Huckabee warns against bloody Republican primary in 2016
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Former Arkansas Gov. Mike Huckabee, a potential White House contender, warned Saturday in the early-voting state of New Hampshire that Republicans should avoid a potentially bloody presidential primary process in 2016. 
"We're a nation of laws, not a nation just of personalities and brute political power. If you want four or eight more years of that, we can just sit back and have a big fight among the Republicans," Huckabee said at the Republican Leadership Summit. 
"We can have a free-for-all, fratricide, demolition derby as has happened over the past few cycles, and the result will be we will have made the Democrats’ work quite easy for them," he added.
To defeat presumed Democratic presidential frontrunner Hillary Clinton, Huckabee suggested everyone vying for the Republican presidential nomination stop acting like they want to be the "quarterback of the team." 
Instead, Huckabee suggested the best way to win "is to play the best game. To prove on the practice field that we, actually, can lead. And we have a history of doing it."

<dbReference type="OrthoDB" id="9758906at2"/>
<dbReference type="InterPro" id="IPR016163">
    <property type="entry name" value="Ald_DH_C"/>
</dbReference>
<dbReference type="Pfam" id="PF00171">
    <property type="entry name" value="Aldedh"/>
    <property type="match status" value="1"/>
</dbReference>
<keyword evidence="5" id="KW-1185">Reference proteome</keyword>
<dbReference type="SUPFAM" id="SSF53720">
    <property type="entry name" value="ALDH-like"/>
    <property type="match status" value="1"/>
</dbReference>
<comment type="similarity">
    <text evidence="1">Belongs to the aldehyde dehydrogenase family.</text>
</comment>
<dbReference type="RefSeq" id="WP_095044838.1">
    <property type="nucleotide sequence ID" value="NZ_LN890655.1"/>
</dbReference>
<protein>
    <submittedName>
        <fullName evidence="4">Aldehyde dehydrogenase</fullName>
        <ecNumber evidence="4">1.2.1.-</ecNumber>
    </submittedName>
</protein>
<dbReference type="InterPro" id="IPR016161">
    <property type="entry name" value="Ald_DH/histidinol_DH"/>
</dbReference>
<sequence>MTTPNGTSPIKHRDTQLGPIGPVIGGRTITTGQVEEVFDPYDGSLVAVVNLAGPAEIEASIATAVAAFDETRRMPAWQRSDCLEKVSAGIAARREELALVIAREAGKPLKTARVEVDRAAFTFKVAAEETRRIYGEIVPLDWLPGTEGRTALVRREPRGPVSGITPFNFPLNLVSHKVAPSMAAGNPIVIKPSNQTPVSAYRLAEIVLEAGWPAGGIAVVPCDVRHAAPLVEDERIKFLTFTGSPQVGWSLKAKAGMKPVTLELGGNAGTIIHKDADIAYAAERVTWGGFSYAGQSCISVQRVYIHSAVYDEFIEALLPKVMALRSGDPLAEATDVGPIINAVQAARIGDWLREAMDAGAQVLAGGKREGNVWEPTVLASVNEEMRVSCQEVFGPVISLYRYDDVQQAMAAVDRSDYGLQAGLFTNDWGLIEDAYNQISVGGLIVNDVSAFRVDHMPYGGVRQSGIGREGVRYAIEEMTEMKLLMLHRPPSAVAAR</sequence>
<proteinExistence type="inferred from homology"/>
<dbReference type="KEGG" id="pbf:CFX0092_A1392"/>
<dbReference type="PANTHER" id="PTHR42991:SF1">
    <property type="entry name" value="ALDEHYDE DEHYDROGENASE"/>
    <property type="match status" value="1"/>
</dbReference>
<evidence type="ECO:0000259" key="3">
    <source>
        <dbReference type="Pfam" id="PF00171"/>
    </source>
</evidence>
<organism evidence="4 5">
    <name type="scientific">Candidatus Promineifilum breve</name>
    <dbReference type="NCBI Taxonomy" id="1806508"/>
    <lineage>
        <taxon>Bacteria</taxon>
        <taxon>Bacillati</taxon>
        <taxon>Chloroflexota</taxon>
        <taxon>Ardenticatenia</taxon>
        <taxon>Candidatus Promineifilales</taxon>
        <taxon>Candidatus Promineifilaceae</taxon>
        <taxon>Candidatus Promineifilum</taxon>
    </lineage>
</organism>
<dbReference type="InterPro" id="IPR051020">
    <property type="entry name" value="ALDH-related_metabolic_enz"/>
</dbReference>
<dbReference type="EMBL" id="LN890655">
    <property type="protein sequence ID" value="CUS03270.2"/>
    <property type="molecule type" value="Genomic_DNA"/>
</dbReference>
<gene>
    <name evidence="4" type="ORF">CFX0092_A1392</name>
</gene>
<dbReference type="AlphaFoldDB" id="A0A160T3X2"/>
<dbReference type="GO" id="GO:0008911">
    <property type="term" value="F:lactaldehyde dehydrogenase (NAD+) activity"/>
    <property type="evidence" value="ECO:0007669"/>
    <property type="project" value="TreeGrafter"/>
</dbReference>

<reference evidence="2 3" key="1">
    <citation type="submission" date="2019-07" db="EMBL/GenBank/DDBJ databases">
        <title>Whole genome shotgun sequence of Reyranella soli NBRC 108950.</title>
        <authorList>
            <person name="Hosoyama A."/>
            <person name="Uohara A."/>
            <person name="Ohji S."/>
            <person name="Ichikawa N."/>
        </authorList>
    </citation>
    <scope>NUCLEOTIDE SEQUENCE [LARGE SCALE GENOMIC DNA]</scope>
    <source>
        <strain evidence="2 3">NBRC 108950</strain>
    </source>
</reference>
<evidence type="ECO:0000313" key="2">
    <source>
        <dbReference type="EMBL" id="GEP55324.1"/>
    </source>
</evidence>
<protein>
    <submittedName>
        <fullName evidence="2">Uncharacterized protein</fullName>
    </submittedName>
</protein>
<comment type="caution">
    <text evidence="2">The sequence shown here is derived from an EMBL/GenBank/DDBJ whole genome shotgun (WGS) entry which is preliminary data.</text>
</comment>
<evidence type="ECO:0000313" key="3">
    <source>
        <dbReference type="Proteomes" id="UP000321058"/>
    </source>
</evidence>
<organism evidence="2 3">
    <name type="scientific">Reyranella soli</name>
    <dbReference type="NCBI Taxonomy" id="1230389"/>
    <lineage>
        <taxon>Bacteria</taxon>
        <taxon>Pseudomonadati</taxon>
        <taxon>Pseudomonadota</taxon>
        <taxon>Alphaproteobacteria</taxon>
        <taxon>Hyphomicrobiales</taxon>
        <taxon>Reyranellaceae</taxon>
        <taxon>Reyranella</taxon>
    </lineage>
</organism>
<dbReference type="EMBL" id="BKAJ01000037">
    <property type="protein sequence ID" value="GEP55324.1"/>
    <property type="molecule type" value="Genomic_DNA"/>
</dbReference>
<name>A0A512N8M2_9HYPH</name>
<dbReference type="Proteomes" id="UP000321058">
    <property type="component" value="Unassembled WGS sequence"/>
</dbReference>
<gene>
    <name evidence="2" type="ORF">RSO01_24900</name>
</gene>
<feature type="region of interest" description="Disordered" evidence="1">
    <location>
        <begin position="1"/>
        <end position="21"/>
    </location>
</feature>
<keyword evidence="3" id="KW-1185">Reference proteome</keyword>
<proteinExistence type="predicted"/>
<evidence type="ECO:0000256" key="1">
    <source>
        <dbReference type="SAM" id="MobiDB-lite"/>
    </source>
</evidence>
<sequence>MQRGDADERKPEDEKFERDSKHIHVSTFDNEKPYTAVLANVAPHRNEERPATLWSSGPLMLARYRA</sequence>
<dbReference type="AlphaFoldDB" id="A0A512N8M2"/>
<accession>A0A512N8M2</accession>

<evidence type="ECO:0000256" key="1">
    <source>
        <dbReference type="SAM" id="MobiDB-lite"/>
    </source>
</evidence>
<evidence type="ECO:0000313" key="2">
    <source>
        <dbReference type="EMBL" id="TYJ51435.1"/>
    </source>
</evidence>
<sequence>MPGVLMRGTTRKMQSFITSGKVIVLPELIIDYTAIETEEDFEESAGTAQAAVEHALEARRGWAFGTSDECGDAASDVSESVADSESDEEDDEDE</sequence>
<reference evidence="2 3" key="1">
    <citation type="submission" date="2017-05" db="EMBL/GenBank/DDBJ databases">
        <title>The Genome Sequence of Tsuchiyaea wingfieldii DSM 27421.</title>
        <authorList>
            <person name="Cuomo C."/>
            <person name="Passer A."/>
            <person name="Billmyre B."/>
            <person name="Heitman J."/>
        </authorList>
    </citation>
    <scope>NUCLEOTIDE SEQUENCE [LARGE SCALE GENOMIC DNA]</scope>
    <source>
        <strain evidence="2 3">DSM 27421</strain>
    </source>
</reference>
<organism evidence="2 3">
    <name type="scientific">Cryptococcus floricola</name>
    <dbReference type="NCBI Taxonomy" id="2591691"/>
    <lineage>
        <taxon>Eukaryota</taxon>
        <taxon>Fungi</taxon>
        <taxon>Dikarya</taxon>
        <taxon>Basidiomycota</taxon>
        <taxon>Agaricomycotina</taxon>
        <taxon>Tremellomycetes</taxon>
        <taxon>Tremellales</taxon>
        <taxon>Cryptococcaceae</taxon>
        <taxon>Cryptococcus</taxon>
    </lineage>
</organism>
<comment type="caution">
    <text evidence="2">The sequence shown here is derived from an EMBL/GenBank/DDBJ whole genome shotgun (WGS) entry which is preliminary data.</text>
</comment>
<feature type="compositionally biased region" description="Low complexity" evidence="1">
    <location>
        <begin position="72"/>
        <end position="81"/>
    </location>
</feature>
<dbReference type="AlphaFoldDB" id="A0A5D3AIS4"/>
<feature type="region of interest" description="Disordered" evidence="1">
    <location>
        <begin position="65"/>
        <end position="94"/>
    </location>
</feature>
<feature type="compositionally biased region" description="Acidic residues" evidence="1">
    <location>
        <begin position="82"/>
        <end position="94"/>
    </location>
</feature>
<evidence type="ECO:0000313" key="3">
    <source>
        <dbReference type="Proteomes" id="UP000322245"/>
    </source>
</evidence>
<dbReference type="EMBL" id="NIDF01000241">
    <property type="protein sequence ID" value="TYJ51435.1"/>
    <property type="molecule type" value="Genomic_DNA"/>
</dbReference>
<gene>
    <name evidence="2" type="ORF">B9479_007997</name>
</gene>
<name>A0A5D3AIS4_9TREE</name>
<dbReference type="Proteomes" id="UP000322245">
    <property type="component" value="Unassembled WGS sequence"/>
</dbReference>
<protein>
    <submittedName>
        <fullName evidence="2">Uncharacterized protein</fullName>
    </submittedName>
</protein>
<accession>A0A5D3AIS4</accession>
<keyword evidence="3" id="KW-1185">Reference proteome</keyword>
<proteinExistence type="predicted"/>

He used an analogy of airline passengers selecting a pilot when preparing for tumultuous weather. 
"You want it to be somebody who has flown through a lot of thunderstorms, not somebody who just got out of flight school," Huckabee said.
Huckabee, who won the Iowa caucuses in 2008, said Friday he would announce whether he would run for president again May 5 in his hometown of Hope, Ark., describing its name as "symbolic."
On Saturday, Huckabee reflected on the around two dozen likely presidential choices for Republican voters next year.
"I hope the decision is made based on who can play the game the best, not who can savage the other people who want the job. Because if that's what happens to us, and we allow it, we will end up seeing our hopes dashed once again."